Editorials: Voters need to be able to register at polls |

Gabriela G., Annalee S. and Ed V. are Rutgers University students who eagerly went to the polls to vote in the November 2008 general election. All three had registered to vote, prior to the 21-day deadline, from their college addresses.

However, when they went to cast their ballots, they were surprised to find that their names were not on the voting lists. They were directed to either leave the polling place or to vote by paper provisional ballots, which are checked post-election against the voting rolls. However, they were not informed of the strong likelihood that their provisional ballots would be thrown out, since their names were not in the system.


Editorials: A vote here and a vote there | Idaho Mountain Express

It’s not news that the people with political power do their best to maintain it. Making sure people vote is democracy at work. Erecting barriers to keep others from voting is called voter suppression, and that’s exactly what the Republican right is up to in 2011.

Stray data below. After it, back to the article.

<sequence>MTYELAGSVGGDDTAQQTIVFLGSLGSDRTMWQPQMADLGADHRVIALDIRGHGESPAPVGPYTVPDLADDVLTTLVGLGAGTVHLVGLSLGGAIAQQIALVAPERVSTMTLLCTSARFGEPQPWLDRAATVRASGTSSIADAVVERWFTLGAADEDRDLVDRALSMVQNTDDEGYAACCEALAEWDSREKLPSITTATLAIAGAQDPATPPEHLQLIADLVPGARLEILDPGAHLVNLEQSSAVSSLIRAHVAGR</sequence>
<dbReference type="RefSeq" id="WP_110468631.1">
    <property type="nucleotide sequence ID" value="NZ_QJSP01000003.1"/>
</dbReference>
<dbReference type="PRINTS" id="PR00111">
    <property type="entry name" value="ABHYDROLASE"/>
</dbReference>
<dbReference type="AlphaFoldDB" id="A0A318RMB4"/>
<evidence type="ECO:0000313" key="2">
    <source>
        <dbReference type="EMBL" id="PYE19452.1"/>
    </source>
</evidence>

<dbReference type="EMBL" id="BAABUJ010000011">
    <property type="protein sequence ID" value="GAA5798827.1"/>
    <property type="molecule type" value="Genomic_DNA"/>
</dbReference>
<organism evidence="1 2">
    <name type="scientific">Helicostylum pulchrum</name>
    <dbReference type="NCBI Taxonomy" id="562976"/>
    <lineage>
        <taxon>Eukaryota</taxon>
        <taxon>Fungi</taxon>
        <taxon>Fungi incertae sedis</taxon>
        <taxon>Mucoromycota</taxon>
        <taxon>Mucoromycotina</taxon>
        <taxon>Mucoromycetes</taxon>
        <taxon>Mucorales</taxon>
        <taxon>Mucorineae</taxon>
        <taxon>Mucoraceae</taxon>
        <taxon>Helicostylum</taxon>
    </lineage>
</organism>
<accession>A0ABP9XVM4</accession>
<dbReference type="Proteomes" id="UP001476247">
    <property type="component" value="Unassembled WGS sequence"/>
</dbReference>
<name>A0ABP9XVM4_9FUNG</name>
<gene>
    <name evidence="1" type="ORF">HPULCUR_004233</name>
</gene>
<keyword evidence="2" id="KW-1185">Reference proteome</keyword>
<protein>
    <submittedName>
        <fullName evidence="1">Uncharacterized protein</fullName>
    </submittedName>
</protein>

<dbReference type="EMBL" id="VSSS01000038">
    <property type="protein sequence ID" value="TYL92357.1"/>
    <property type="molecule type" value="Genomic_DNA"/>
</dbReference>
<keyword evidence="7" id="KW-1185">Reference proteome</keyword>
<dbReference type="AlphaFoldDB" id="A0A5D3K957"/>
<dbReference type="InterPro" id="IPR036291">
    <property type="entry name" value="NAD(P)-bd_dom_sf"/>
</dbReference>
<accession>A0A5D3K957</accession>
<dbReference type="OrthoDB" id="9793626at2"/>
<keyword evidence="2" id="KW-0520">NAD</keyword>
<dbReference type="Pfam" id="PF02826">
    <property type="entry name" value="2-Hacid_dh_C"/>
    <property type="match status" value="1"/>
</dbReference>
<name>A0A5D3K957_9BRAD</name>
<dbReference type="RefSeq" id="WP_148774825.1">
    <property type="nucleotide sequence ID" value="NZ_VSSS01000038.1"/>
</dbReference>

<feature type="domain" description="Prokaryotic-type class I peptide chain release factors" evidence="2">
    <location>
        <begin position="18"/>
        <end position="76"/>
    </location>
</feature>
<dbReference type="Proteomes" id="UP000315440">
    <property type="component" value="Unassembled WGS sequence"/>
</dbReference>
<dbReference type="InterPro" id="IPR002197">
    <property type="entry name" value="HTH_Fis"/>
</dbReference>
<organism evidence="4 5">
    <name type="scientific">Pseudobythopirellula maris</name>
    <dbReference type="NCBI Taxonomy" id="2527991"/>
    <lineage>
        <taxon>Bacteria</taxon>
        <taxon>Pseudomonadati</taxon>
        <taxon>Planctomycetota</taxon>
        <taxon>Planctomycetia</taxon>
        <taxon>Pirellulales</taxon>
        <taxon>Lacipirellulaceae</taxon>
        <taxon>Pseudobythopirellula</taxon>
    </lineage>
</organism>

To date, 23 states—including Idaho—have passed or are considering new requirements that voters produce picture identification when they come to the polls. Without such proof, a voter in Idaho must sign a document swearing to his or her identity. The penalty for swearing falsely is perjury, a felony.

US Virgin Islands: Elections Officials Plan US Virgin Islands Voter Outreach | St. Croix Source

Election officials will hold a series of outreach events throughout St. Croix in the coming months, targeting schools, post offices, shopping areas and other places in an effort to get as many residents as possible registered to vote. And one of the first events on the schedule will be a voter registration event at the ceremonies marking Emancipation Day, July 3, in Frederiksted.

Board member Dodson James told fellow members about the outreach committee’s plans during the board’s regular meeting Wednesday morning. While James said a schedule has not been completed, board member Adelbert Bryan suggested adding the Emancipation Day drive. His motion passed unanimously.

Editorials: Big voter turnouts and perceptions of fraud |

Since North Carolina Republicans introduced a Voter ID bill in February that would require all citizens to show a photo ID before voting, one thing has become crystal clear. State efforts are part of a nationwide drive to tighten rules on voting. In the past two months no less than 13 state legislatures, all of them controlled by Republicans, have advanced Voter ID legislation.